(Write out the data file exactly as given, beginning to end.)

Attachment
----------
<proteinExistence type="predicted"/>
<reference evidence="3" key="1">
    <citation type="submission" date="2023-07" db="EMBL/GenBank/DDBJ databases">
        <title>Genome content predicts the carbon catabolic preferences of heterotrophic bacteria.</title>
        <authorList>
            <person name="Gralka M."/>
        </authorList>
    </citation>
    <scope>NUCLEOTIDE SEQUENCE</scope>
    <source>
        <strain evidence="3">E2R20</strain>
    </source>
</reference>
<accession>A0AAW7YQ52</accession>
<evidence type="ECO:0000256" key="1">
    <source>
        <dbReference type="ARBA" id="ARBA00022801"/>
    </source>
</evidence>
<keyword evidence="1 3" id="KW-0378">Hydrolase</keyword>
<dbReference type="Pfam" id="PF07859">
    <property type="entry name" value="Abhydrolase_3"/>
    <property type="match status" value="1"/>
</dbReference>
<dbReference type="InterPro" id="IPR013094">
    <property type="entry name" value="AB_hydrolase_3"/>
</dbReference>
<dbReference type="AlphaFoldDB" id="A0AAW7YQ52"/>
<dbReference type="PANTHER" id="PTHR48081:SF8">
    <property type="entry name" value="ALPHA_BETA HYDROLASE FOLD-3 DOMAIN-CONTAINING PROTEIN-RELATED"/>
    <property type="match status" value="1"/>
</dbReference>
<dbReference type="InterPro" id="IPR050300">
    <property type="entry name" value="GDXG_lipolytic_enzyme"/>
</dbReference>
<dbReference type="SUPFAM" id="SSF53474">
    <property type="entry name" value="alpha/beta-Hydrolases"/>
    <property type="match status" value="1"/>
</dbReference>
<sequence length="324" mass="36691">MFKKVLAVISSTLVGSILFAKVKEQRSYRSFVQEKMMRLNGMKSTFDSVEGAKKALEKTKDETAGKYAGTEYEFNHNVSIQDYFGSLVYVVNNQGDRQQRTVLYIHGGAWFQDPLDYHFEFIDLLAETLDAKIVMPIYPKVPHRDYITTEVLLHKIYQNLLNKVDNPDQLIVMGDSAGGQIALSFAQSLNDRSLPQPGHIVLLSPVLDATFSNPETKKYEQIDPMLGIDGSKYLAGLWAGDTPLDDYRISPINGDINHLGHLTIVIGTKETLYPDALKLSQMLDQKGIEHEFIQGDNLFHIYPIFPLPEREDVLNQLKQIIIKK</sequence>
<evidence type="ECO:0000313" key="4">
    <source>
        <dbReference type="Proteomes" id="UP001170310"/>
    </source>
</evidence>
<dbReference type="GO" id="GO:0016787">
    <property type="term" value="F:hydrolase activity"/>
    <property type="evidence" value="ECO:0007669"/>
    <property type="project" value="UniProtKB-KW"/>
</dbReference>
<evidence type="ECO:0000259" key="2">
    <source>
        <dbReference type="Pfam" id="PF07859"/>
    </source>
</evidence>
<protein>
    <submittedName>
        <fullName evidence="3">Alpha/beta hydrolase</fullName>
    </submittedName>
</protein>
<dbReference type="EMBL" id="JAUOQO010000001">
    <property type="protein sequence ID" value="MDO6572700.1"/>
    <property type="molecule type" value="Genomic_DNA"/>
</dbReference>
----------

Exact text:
<proteinExistence type="predicted"/>
<reference evidence="3" key="1">
    <citation type="submission" date="2023-07" db="EMBL/GenBank/DDBJ databases">
        <title>Genome content predicts the carbon catabolic preferences of heterotrophic bacteria.</title>
        <authorList>
            <person name="Gralka M."/>
        </authorList>
    </citation>
    <scope>NUCLEOTIDE SEQUENCE</scope>
    <source>
        <strain evidence="3">E2R20</strain>
    </source>
</reference>
<accession>A0AAW7YQ52</accession>
<evidence type="ECO:0000256" key="1">
    <source>
        <dbReference type="ARBA" id="ARBA00022801"/>
    </source>
</evidence>
<keyword evidence="1 3" id="KW-0378">Hydrolase</keyword>
<dbReference type="Pfam" id="PF07859">
    <property type="entry name" value="Abhydrolase_3"/>
    <property type="match status" value="1"/>
</dbReference>
<dbReference type="InterPro" id="IPR013094">
    <property type="entry name" value="AB_hydrolase_3"/>
</dbReference>
<dbReference type="AlphaFoldDB" id="A0AAW7YQ52"/>
<dbReference type="PANTHER" id="PTHR48081:SF8">
    <property type="entry name" value="ALPHA_BETA HYDROLASE FOLD-3 DOMAIN-CONTAINING PROTEIN-RELATED"/>
    <property type="match status" value="1"/>
</dbReference>
<dbReference type="InterPro" id="IPR050300">
    <property type="entry name" value="GDXG_lipolytic_enzyme"/>
</dbReference>
<dbReference type="SUPFAM" id="SSF53474">
    <property type="entry name" value="alpha/beta-Hydrolases"/>
    <property type="match status" value="1"/>
</dbReference>
<sequence length="324" mass="36691">MFKKVLAVISSTLVGSILFAKVKEQRSYRSFVQEKMMRLNGMKSTFDSVEGAKKALEKTKDETAGKYAGTEYEFNHNVSIQDYFGSLVYVVNNQGDRQQRTVLYIHGGAWFQDPLDYHFEFIDLLAETLDAKIVMPIYPKVPHRDYITTEVLLHKIYQNLLNKVDNPDQLIVMGDSAGGQIALSFAQSLNDRSLPQPGHIVLLSPVLDATFSNPETKKYEQIDPMLGIDGSKYLAGLWAGDTPLDDYRISPINGDINHLGHLTIVIGTKETLYPDALKLSQMLDQKGIEHEFIQGDNLFHIYPIFPLPEREDVLNQLKQIIIKK</sequence>
<evidence type="ECO:0000313" key="4">
    <source>
        <dbReference type="Proteomes" id="UP001170310"/>
    </source>
</evidence>
<dbReference type="GO" id="GO:0016787">
    <property type="term" value="F:hydrolase activity"/>
    <property type="evidence" value="ECO:0007669"/>
    <property type="project" value="UniProtKB-KW"/>
</dbReference>
<evidence type="ECO:0000259" key="2">
    <source>
        <dbReference type="Pfam" id="PF07859"/>
    </source>
</evidence>
<protein>
    <submittedName>
        <fullName evidence="3">Alpha/beta hydrolase</fullName>
    </submittedName>
</protein>
<dbReference type="EMBL" id="JAUOQO010000001">
    <property type="protein sequence ID" value="MDO6572700.1"/>
    <property type="molecule type" value="Genomic_DNA"/>
</dbReference>